Misperception stalled privatization: Analysts
Fitri Wulandari, The Jakarta Post, Malang, East Java
An incorrect perception that privatization of state-owned enterprises (SOEs) was an effort to cover the deficit in the state budget had contributed to the lack of progress in the privatization program, analysts said Tuesday.
A lack of detailed information about privatization for the boards of directors of SOEs and lawmakers had also incited resistance, which eventually stalled the process and made the companies even more unprofitable, they said.
"Privatization in essence is how to make management in SOEs more transparent and boost their performance," former state minister of SOEs Tanri Abeng told a discussion at the 15th Congress of the Indonesian Economists Association.
"If it aims only to cover budget deficits why bother selling our assets in a less conducive market? The public will only see that the reason for privatization is to bring food to the table."
Hendrawan Supratiknyo of Satya Wacana University said privatization had become a negative word in public.
"Privatization (is perceived) as equal to something that neglects public interest," he said.
Privatization of SOEs has been moving slowly due to resistance from various groups of people amid fears that the program was mainly a sale of state assets at bargain prices to foreigners, and could lead to massive layoffs. Last year, the government failed to meet its privatization target, and it may again fail to raise the Rp 8 trillion proceeds target for this year.
Tanri said that poor campaigning about the program had prompted resistance among management at SOEs as they feared losing their positions.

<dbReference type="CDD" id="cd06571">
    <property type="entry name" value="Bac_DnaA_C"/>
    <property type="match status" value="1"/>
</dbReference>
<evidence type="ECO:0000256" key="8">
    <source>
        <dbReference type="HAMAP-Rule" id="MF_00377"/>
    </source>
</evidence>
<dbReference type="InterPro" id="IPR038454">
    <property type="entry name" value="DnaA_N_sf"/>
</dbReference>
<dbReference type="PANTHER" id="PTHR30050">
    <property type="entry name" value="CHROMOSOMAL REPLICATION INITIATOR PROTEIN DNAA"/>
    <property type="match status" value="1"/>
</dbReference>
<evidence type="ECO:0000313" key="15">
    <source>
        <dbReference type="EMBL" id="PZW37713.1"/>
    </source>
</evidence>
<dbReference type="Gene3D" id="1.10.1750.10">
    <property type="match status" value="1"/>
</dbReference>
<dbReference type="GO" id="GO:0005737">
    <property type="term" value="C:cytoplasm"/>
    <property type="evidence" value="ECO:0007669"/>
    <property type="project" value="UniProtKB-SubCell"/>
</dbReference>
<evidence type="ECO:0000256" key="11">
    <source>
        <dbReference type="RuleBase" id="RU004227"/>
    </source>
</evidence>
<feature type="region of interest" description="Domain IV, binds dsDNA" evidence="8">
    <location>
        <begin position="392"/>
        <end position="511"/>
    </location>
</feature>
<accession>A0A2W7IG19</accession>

"Resistance often comes from the board of directors and not employees," he said.
However, there were several ways to appease employees' resistance over privatization, by, among other things, offering early pensions and sufficient severance pay.
Hendrawan said that stock options could be another way to prevent resistance from employees as it gave them a share of the company.
Analysts in the ISEI congress agreed that if done correctly, privatization could generate wealth.
"If the company is healthy and conducts good corporate governance, they could be listed on the stock exchange, which eventually boosts the company's profitability," Tony A. Prasetyantono of Gadjah Mada University said.
Samuel Tobing of the Jakarta Initiative Task Force added that privatization was one way to make insolvent SOEs solvent through a debt to equity swap mechanism.
He said by using this method, "The government, the creditors, SOEs and strategic investors get the benefit from privatization."
The government could sell its shares in the insolvent SOEs, creditors could get rid of bad debts and the SOEs became solvent.
Meanwhile, the secretary of the Office of State Minister of State Enterprises, Bacelius Ruru, said that to help minimize resistance, it was important the privatization program was carried out in a transparent way.